In next week's election, it feels like voters would elect a Conservative president and a centre-left parliament if they had the choice. Denied those options they are muddling their way to a conclusion. But what will they decide?
Firstly, it's worth remembering that Corbynomics is popular. YouGov generically polled Labour policies and they were popular. But being likeable or popular is different to being credible or possible. Corbynomics has been partially neutralised by the Tories shifting sharply to the left on economics.
Secondly, Boris Johnson's favourability ratings have endured against Corbyn in a way that Theresa May's did not. Last week, we reached an interesting cross-over point where the Tory campaign is doing better versus Labour for the first time than when compared to its lead over Labour during the 2017 campaign.
That said Labour's manifesto hasn't lit the red touch paper as it did in 2017. Back then, tuition fees was an issue that cut right to the heart of intergenerational fairness. Free train tickets, Wi-Fi and a four-day week is what you expect if you work at Google, not as government policy.
Thirdly, the critical thing about the Red Wall, which the Tories hope to surmount, is how big an area it covers. It's a very large universe of addressable gains the Tories could make, meaning the Tory campaign only has to be partly-successful to win enough seats. You can miss out on Workington if you win Leigh.
Fourthly, many of the assumed double-digit losses that the Tories would endure don't look so certain now. There are positive noises for the Tories from liberal heartlands (bar Richmond) and Scotland. The bar for Conservative majority Government has been lowered significantly without many people noticing.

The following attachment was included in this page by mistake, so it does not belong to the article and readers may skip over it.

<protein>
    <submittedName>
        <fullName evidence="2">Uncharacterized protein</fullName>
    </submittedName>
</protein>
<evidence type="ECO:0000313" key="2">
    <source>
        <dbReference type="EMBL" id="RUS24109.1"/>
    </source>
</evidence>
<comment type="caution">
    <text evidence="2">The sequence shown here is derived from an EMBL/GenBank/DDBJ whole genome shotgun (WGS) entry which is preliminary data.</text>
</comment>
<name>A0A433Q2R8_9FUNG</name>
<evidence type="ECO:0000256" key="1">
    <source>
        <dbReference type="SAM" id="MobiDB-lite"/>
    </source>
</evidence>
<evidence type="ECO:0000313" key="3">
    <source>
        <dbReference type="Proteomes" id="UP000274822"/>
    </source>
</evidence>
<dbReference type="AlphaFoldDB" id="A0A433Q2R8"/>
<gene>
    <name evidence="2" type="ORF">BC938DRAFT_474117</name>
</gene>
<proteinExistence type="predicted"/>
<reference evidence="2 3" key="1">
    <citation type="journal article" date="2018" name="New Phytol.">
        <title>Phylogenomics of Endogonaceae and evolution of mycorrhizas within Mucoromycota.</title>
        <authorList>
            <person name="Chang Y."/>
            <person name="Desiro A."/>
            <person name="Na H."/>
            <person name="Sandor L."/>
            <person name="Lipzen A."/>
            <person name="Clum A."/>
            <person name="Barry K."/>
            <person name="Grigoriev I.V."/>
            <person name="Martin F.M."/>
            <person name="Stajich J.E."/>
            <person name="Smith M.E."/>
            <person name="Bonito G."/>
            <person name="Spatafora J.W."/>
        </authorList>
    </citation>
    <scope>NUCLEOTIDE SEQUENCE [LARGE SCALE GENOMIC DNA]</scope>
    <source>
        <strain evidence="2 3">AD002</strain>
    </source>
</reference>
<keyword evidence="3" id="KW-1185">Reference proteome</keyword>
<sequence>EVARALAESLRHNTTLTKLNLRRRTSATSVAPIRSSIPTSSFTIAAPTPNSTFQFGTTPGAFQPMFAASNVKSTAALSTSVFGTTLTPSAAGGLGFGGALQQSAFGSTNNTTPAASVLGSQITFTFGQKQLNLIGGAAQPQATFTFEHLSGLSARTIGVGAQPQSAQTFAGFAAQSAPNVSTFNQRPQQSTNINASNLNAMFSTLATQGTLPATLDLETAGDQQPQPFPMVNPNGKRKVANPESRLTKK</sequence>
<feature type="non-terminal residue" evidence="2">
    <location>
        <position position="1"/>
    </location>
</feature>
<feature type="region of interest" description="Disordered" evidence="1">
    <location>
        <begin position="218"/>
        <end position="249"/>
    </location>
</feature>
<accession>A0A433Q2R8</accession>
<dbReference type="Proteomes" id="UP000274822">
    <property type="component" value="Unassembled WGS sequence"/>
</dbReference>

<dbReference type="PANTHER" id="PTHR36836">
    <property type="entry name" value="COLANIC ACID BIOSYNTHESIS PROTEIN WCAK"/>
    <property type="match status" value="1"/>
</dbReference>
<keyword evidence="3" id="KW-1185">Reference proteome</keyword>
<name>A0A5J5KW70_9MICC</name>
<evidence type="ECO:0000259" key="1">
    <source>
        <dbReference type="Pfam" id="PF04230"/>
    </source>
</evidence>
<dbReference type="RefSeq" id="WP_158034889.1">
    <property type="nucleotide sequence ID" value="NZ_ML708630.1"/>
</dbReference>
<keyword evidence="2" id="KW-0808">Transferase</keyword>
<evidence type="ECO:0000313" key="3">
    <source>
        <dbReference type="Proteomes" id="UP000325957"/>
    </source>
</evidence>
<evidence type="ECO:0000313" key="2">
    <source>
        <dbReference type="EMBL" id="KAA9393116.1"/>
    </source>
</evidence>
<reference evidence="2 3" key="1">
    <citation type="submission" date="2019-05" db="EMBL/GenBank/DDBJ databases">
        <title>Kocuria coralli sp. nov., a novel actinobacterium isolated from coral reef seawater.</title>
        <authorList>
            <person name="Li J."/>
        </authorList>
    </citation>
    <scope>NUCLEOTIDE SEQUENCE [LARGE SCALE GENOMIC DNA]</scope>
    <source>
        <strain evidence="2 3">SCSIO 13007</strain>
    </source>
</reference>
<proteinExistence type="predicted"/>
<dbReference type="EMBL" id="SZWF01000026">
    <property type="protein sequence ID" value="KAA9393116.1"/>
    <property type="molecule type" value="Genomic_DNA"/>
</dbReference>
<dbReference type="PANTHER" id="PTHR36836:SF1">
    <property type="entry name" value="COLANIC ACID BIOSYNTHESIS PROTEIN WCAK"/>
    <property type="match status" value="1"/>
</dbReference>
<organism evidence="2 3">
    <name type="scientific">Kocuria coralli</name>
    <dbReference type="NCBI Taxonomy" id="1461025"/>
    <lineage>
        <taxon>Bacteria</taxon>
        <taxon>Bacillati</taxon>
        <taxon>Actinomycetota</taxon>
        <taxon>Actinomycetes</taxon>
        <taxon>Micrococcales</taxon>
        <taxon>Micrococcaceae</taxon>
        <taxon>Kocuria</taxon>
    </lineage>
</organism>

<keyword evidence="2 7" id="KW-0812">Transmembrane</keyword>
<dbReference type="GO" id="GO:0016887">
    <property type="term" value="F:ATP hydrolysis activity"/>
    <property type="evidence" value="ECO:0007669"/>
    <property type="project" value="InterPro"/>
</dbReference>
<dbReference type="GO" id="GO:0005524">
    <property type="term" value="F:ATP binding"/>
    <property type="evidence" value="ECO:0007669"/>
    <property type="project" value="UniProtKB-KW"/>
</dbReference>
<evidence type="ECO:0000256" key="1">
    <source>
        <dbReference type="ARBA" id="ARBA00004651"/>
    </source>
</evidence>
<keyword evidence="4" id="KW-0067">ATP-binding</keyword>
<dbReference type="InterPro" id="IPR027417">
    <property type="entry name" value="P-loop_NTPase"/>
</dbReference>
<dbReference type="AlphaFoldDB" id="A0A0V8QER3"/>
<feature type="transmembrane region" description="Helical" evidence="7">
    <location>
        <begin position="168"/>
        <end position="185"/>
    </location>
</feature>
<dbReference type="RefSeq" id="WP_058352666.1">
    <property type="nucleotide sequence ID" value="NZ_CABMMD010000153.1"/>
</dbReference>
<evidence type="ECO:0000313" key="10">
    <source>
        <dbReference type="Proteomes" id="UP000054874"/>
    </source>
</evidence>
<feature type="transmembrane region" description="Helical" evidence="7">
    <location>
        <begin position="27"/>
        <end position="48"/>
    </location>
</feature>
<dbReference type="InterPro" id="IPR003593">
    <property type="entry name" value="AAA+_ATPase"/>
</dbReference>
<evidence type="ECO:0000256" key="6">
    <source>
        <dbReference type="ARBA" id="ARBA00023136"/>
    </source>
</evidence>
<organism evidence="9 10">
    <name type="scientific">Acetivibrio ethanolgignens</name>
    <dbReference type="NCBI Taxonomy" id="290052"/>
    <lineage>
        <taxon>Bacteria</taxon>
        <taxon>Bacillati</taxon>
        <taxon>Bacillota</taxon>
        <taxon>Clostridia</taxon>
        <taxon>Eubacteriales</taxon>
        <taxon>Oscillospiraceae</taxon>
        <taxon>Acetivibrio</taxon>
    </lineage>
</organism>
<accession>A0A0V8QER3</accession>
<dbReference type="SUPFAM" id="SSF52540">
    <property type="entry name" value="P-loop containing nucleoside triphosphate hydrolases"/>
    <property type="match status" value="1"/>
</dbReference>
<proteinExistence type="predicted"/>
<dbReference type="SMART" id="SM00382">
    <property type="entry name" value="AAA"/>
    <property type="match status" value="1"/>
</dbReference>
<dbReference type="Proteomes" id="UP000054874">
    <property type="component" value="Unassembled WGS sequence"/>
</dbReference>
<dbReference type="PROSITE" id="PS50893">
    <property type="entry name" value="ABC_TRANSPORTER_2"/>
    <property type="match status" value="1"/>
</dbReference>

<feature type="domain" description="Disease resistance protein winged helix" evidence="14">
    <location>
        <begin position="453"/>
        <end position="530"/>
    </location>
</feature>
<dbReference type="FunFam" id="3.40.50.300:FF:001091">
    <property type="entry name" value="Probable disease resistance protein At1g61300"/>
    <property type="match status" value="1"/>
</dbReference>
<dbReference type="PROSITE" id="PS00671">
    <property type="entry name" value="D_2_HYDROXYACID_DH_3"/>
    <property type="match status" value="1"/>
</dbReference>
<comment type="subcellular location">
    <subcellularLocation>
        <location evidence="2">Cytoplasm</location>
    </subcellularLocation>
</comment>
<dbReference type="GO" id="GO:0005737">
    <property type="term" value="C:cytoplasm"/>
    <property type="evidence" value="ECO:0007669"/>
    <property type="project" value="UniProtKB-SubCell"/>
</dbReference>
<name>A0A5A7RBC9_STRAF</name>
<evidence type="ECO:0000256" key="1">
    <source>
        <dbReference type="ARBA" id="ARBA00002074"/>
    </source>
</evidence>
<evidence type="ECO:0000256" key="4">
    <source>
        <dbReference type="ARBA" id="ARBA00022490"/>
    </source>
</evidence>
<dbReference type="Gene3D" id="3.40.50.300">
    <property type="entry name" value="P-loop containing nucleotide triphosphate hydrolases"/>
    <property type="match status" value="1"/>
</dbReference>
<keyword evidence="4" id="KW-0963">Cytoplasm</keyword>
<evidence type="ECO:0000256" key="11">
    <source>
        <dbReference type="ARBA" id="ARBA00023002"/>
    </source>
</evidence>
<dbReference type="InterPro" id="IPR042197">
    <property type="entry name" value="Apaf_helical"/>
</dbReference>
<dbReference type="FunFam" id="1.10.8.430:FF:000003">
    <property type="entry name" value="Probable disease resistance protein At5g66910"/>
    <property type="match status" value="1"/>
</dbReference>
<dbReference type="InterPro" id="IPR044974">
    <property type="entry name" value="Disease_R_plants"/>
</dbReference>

Fifthly, the Brexit party are still a force and simply haven't been squeezed as Ukip were in 2017 (at 1.5 per cent). BXP poll at four per cent. Actually this means that Nigel Farage's party are floating at eight per cent in the seats that they are standing in. There's a potential last-minute squeeze available to the Tories there.
Sixthly, the Liberal Democrat percentage has collapsed from the mid twenties but it remains at 13-15 per cent. This has arrested Labour's rise. Key questions remain on how this yellow block casts its vote in the 95 per cent of seats that are not likely to be liberal gains. The same goes for the four per cent of Green supporters. A squeeze of Labour voters is also possible here.
Finally, let's remember that the gap between a hung parliament and a landslide is very, very small. I think this is now appreciated. As a result, the caginess of commentators reflects the data, not a lack of confidence or expertise.
No clear answers but lots of interesting questions. Only time will tell.
James Kanagasooriam is partner at Hanbury Strategy. He previously helped run the data strategy for the Scottish Conservatives 2015-17